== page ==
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more learning to have had the character of Achilles in his eye, and also the advice of Horace as to the manner of representing him on the stage.
Impiger, iracundus, inexorabilis, acer.
Jura neget fibi nata, nihil non arroget armis.
His misdemeanors rife fo naturally out of his temper, and that temper is fo noble, that we are almost as much interested for him as for a more virtuous character.
His trespass may be well forgot,
It hath th' excufe of youth and heat of blood,
And an adopted name of privilege,
A hare-brain'd Hotfpur govern'd by a spleen. The great afpiring foul of Hotfpur bears out rebellion: it seems, in him, to flow from an uncontrollable energy of foul, born to give laws, too potent to receive them. In every scene he appears with the fame animation; he is always that Percy
Whose spirit lent a fire
Even to the dullest peasant in the camp,
He has alfo the franknefs of Achilles, and the fame abhorrence of falfhood; he is as impatient of Glendower's pretenfions to fupernatural powers, as to the king's affuming a right over his prifoners. In dividing the kingdom he will not yield a foot of ground to those who dispute with him; but would give any thing to a well-deferving friend. It is a pardonable violation of historical truth, to give the Prince of Wales, who behaved very gallantly at the battle of Shrewsbury, the honour of conquering him; and it is more agreeable to the spectator, as the event was, to beat down
The never-daunted Percy to the earth, to suppose it did not happen from the arrow of a peasant, but from the sword of Henry Monmouth, whose spirit came with a higher commiffion from the fame fiery sphere.
In Worcester the rebel appears in all his odious colours; proud, envious, malignant, artful, he is finely contrafted by the noble Percy. Shakefpear, with the fagacity of a Tacitus,
Tacitus, obferves the jealoufies which muft naturally arise between a family, who have conferred a crown, and the king who has received it, who will always think the prefence of fuch benefactors too bold and peremptory.
The character of Henry IV. is perfectly agreeable to that given him by historians. The play opens by his declaring his intention to war against the infidels, which he does not undertake, as was ufual in those times, from a religious enthusiasm, but is induced to it by political motives: that the martial spirit may not break out at home in civil wars; nor peace and idleness give men opportunity to enquire into his title to the crown, and too much discuss a point which would not bear a cool and close examination. Henry had the specious talents, which affist a man under certain circumstances to ufurp a kingdom: but either from the want of those great and folid qualities, which are necessary to maintain opinion loyal to the throne to which it had raised him, or from the impoffibility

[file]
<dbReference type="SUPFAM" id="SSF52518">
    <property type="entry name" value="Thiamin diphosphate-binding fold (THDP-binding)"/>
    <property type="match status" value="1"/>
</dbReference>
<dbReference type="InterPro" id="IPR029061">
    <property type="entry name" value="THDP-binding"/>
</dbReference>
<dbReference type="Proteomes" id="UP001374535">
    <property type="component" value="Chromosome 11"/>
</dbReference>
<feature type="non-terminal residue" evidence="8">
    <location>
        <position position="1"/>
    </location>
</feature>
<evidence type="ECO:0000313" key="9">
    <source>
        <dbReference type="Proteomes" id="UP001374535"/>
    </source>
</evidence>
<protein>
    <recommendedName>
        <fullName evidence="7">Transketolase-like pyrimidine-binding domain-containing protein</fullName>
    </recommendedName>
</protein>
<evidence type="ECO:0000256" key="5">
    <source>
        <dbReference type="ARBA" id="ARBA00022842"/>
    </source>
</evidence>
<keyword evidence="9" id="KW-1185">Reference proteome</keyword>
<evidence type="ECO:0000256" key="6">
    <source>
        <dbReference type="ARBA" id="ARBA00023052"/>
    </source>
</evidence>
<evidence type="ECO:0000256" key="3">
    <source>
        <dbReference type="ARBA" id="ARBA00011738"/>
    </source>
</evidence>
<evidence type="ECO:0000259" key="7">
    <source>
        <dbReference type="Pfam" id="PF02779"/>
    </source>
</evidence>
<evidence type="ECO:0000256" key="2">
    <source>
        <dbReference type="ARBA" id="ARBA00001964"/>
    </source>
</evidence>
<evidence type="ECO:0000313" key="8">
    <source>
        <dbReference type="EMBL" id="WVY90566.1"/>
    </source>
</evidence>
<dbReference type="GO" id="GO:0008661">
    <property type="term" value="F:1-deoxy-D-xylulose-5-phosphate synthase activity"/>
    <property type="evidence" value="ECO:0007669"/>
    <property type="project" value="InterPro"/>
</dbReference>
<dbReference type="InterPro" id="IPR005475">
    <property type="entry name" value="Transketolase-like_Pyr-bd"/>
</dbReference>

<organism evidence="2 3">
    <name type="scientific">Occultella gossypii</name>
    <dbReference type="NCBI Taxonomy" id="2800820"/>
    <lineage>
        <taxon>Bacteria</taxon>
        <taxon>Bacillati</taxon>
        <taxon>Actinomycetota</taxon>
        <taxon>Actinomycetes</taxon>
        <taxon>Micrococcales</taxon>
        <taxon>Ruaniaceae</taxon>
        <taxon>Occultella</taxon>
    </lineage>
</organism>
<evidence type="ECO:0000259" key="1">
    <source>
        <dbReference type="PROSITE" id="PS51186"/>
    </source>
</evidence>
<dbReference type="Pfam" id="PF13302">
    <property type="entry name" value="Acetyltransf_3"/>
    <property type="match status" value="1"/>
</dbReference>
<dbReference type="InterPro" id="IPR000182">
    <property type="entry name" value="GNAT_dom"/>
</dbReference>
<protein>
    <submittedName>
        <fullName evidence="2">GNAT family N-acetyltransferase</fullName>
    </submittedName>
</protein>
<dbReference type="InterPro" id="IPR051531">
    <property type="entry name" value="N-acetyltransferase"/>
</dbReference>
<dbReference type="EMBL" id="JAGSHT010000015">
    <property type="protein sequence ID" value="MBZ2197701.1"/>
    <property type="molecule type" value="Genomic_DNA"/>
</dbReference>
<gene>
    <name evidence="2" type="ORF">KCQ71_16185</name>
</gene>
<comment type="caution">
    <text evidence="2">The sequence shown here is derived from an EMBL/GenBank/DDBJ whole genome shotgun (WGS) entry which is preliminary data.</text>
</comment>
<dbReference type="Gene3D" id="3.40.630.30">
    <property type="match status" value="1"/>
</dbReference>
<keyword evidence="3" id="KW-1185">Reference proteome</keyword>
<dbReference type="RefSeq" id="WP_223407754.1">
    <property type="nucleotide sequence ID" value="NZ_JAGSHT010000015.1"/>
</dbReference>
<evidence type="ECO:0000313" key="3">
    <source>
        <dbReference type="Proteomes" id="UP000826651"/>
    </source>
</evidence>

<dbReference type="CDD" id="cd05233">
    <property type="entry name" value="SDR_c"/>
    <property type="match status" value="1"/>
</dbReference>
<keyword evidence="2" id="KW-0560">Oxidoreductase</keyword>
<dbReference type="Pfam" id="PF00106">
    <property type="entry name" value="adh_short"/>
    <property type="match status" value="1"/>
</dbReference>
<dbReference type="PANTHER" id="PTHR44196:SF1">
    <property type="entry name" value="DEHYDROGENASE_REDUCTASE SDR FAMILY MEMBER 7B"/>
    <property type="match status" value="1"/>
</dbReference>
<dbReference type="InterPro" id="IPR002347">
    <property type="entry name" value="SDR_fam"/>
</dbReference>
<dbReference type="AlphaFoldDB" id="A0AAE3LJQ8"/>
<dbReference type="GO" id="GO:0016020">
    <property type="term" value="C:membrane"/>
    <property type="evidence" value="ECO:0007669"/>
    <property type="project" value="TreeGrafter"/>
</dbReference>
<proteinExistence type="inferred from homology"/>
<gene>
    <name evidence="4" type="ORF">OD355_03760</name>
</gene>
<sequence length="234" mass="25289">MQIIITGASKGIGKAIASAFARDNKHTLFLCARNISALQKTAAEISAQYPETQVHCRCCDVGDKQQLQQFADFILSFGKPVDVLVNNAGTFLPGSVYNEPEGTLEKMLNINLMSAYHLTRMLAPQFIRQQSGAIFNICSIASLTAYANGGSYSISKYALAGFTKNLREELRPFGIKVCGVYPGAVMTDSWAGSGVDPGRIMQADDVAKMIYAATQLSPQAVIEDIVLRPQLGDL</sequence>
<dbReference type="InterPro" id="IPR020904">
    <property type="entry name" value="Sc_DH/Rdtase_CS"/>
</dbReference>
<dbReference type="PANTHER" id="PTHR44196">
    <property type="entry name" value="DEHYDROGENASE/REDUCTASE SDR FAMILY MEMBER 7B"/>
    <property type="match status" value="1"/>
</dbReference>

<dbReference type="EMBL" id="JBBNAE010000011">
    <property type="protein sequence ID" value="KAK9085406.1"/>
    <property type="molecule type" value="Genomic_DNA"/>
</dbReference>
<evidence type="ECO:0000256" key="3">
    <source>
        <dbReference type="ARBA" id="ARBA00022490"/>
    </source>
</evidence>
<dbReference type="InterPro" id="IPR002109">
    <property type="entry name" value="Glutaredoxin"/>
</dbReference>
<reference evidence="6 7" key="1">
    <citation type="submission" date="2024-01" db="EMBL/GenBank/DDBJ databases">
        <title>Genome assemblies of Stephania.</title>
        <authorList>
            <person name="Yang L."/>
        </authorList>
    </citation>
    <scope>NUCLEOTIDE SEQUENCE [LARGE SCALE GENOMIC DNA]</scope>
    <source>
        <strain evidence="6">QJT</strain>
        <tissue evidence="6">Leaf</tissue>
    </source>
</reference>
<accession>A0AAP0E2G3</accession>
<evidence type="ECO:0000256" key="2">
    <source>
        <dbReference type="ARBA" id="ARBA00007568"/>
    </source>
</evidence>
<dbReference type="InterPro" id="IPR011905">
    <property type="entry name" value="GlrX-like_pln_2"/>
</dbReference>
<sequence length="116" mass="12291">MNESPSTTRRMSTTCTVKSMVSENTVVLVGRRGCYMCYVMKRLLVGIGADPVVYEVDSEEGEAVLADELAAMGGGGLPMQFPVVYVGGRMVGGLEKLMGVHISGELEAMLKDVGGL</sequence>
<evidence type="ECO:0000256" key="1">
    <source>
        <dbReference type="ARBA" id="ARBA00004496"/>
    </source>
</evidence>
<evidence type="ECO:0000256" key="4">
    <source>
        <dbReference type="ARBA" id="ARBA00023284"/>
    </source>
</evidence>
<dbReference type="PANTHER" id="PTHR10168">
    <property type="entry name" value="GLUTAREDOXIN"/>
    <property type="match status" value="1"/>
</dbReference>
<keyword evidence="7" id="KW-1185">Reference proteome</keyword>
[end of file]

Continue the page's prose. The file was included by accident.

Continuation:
poffibility of fatisfying the expectations of those who had affifted his ufurpation, as fome of the best historians with great appearance of reafon have fuggefted*, it is certain his reign was full of difcontents and troubles.
The popular arts by which he captivated the multitude are finely described in the fpeech he makes to his fon, in the third act. Any other poet would have thought he had acquitted himself well enough in that dialogue, by a general fatherly admonition delivered with the dignity becoming a monarch: but Shakespear rarely deals in commonplace, and general morals. The peculiar temper and circumftances of the perfon, and the exigency of the time, influence the fpeaker, as in real life. It is not only the king and parent, but Henry Plantagenet, that chides the Prince of Wales. How natural it is for him, on Percy's revolt, to recur to his own rebellion against Richard, and to apprehend, that the fame levities which loft that king, firft the opinion, then
*Hume's Hift. of H. IV.
the allegiance of his subjects, should deprive the Prince of his fucceffion! Nothing can be better imagined than the parallel he draws between himself and Percy, Richard and Henry of Monmouth. The affectionate Father, the offended King, the provident Politician, and the confcious ufurper, are all united in the following speeches :
I know not, whether God will have it fo,
Make me believe that thou art only mark'd
To punish my mif-treadings. Tell me, elfe
Such poor, fuch base, fuch lewd, fuch mean attempts,
Such barren pleasures, rude fociety
As thou art match'd withal, and grafted to,